He said they were enthusiastic learners, but they had some wisdom to impart of their own. “My background is ‘leave no trace,’” he said, “and these people have been part of the ecosystem for thousands of years.” Modern backcountry methods weren’t the norm for his students.

“I’d tell them to filter their water, and they’d just look at me. They’d been drinking it all along,” he said.

Forrest has been drinking the water of Antarctic lore for years now. “I remember asking my mother if all deserts were hot, and she found an article in the encyclopedia on the Dry Valleys.” He was about 5 years old at the time, and ever since, has been interested in Antarctica.

Over the years he learned more, getting a big picture book for Christmas the year he was 10, and, later, meeting clients in the Tetons who had been grantees on the Ice. He even met Buck Tilly, a longtime sea ice safety instructor, who helped Forrest get an interview for the position at FSTP.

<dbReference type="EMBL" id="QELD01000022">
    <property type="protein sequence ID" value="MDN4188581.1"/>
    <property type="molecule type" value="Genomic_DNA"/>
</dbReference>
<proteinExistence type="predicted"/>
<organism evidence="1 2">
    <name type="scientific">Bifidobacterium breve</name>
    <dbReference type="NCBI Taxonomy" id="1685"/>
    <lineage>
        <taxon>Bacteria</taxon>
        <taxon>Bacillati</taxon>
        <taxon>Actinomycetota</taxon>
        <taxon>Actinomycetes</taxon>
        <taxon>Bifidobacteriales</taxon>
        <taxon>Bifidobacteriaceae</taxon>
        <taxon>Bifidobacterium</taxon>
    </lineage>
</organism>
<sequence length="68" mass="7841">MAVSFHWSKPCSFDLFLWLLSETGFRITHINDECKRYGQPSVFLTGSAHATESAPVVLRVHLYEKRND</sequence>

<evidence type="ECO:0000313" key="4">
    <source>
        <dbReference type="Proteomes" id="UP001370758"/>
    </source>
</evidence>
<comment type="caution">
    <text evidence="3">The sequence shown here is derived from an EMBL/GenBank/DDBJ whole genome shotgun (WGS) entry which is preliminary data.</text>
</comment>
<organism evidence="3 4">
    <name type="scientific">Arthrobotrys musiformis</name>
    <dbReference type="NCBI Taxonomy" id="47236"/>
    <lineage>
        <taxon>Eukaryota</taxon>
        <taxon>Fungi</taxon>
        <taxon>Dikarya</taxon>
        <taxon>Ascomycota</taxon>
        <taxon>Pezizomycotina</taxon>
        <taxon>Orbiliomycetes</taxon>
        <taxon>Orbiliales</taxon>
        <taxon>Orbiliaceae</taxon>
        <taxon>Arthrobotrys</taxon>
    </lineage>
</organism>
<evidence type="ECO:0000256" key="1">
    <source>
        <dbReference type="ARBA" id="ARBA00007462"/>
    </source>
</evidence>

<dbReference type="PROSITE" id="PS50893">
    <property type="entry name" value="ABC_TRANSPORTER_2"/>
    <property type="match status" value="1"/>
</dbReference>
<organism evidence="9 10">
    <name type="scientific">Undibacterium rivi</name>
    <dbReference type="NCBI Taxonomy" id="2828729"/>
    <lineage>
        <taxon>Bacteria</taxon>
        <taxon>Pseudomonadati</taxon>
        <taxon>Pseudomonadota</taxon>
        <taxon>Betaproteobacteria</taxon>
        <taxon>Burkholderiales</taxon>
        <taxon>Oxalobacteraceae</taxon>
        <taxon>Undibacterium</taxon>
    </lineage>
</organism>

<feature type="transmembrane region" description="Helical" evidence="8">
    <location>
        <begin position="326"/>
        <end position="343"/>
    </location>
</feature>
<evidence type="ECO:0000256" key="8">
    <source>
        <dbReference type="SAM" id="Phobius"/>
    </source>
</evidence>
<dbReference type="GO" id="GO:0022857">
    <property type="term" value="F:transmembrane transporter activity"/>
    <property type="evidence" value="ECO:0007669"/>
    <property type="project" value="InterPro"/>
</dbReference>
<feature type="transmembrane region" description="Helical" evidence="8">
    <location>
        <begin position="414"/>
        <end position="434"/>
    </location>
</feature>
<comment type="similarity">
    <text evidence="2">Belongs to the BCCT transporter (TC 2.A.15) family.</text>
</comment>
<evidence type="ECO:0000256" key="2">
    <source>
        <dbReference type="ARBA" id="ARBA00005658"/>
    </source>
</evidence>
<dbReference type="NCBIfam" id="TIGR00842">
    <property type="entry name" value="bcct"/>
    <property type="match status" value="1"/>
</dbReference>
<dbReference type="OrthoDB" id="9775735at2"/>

He didn’t come back after that first season, choosing instead to finish his college degree in outdoor education with a minor in human ecology. But his return now, older and perhaps a bit wiser, gives him a rare perspective on changes around McMurdo.

The Field Safety program has a bigger role now, he said. “No one goes out in the field, except maybe the National Guard, without going through training.”

Also, he finds that people and offices throughout the U.S. program are using the expertise of the Field Safety staff more, for planning routes over sea ice, or scouting potential deep-field landing sites. “We’re being used more as a resource,” he said.

But Forrest is not just a nice guy who teaches you how to get along in the cold. A member of the search-and-rescue team, he’s one of the people who will show up in a tracked Hägglunds vehicle in whiteout conditions, pick you up from your feeble snow shelter, and get you warm and dry and home in bed.